The International insists that Belfast existed before the Troubles and that it was owned by the people who walked its streets before those streets were taken from them ... "History is an angel being blown, backwards, into the future," said Walter Benjamin. We cannot see what is ahead of us. The International works strangely on our ideas of casualty and guilt. Belfast is the angel, and the bomb is what blasts her away from us, her face full of longing for what might have been. By returning to the moment before the blast, this novel insists that things might have been otherwise. It gives the city its humanity back.
Saturday, February 28, 2015
Belfast is the angel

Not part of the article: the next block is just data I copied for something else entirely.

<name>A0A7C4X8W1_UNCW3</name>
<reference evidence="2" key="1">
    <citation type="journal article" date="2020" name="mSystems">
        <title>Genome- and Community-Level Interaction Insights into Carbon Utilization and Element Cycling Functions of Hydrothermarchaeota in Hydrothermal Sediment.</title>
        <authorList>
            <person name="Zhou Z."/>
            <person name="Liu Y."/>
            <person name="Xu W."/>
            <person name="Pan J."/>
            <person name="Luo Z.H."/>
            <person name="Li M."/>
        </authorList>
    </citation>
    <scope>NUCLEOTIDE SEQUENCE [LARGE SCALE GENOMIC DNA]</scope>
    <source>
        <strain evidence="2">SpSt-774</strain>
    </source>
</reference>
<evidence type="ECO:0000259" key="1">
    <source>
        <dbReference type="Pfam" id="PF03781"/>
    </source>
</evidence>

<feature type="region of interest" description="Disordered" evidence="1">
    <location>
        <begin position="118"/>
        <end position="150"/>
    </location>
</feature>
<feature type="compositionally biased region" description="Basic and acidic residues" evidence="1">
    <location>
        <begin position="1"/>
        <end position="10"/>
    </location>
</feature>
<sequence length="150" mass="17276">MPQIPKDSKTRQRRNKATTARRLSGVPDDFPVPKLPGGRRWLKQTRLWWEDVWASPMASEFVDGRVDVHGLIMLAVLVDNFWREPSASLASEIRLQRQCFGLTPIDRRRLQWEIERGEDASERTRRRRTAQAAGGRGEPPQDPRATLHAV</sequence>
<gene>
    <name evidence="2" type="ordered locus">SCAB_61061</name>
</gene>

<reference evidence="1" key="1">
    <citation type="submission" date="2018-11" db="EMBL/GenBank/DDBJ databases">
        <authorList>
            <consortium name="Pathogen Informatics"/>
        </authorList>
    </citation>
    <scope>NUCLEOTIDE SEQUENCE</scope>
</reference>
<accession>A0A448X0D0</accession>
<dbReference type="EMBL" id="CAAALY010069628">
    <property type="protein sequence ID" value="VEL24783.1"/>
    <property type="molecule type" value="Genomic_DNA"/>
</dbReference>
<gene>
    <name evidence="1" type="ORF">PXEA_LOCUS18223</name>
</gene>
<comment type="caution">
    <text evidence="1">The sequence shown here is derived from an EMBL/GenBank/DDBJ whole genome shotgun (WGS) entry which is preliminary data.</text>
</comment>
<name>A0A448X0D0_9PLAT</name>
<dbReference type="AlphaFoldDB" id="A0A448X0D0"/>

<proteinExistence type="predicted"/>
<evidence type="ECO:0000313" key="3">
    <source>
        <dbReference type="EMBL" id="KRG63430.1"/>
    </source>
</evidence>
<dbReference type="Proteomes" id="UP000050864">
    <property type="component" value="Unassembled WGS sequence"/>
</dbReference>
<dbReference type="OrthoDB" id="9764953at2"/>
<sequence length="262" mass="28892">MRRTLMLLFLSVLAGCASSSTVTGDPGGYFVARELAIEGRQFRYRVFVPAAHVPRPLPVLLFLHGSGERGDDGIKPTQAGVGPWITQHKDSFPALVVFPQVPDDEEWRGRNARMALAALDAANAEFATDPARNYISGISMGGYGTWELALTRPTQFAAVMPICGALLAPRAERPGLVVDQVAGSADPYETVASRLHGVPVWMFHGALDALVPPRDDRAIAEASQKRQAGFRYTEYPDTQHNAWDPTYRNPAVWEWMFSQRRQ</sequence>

Novelist Glenn Patterson recently penned this piece for the Belfast Telegraph. In it, he offers a cultural road map for East Belfast, "a suggested itinerary," Patterson writes, "guided not so much by the street map as by the works—the 'wonders'—and the workers themselves." As expected, a certain Van Morrison album is mentioned: "In terms of music and the east, it is hard to look past Astral Weeks, an appreciation of which is greatly enhanced by a walk from Hyndford Street, Morrison's birthplace, along the Beersbridge Road and up Cyprus Avenue." Patterson later classifies Astral Weeks as an "extraordinary example of environment acted on by imagination." One of Patterson's most well-known novels is 1999's The International, which is set in Belfast on the eve of the Troubles. My version of the book contains an essay by Anne Enright and her words left me contemplating the parallels between Patterson's novel and Astral Weeks: